- In Oklahoma’s 5th District, Democrat Kendra Horn scored a major upset by defeating Republican Rep. Steve Russell.
- In Virginia’s 10th District, Democrat Jennifer Wexton upset incumbent Republican Rep. Barbara Comstock.
- In Florida’s 27th District, Democrat Donna Shalala flipped a seat that had belonged to outgoing Republican Ileana Ros-Lehtinen.
- In New York’s 14th District, 29-year-old Democrat Alexandria Ocasio-Cortez became the youngest woman ever elected to Congress.
- In Connecticut’s 5th District, Democrat Jahana Hayes became the first black woman to represent the state in Congress.
- Ilhan Omar and Rashida Tlaib became the first Muslim congresswomen after their victory’s in Minnesota’s 5th District and Michigan’s 13th District, respectively.
- In New Mexico and Kansas, Democrats Deb Haaland and Sharice Davids will become the first two Native American women in Congress.
- In Kentucky’s 6th District, Republican incumbent Andy Barr held off a fierce challenge from Democrat Amy McGrath.
Rep. Maxine Waters, D-CA, who has made headlines for her opposition to Trump, won re-election in her state’s 43rd Congressional District. Waters was one of several prominent politicians who were targeted by mail bombs in late October.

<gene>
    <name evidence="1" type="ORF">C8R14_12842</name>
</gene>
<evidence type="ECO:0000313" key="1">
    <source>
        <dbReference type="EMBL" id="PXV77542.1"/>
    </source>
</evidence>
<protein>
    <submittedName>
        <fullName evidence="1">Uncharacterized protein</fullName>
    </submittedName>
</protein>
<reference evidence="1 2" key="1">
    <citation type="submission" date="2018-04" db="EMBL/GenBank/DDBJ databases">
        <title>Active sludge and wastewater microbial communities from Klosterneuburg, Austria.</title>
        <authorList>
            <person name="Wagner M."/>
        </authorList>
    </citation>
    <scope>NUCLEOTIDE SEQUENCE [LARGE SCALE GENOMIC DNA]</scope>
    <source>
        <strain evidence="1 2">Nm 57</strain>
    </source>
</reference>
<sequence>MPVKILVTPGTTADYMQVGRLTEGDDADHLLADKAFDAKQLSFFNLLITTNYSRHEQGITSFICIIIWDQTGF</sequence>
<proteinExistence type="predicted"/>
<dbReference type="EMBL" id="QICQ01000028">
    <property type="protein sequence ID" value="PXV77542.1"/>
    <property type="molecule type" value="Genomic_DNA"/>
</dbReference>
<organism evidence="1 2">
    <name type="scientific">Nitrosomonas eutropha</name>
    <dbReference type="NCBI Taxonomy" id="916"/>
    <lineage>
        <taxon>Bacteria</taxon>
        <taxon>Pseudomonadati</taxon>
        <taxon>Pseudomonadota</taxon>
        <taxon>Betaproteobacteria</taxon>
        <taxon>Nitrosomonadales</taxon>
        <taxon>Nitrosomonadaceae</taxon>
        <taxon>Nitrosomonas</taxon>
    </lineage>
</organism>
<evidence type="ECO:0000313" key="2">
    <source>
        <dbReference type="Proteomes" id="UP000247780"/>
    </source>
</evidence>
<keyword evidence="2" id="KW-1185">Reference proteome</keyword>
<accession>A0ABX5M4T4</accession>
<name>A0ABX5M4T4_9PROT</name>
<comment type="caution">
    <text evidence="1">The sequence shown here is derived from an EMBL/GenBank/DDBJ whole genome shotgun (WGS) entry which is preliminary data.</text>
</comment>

Republican Rep. Steve Scalise, who was shot when a gunman targeting conservatives opened fire on a practice for a Congressional baseball game last year, becoming a symbol of the country’s sometimes violent divides, was re-elected in Louisiana’s 1st District.
Republicans also held Ross Spano’s seat in Florida’s 15th District, Steve King’s seat in Iowa’s 4th District and Devin Nunes’ seat in California’s 22nd District.
- In a tight Florida race, Republican Ron DeSantis defeated Democrat Andrew Gillum.
- In a close Wisconsin race, Democrat Tony Evers defeated incumbent Republican Scott Walker.
- In Kansas, Democratic state Sen. Laura Kelly defeated incumbent Kris Kobach, who was known for writing laws that took a hard line on immigration.
- In Maine, Democrat Janet Mills became the state’s first female governor after defeating Republican Shawn Moody.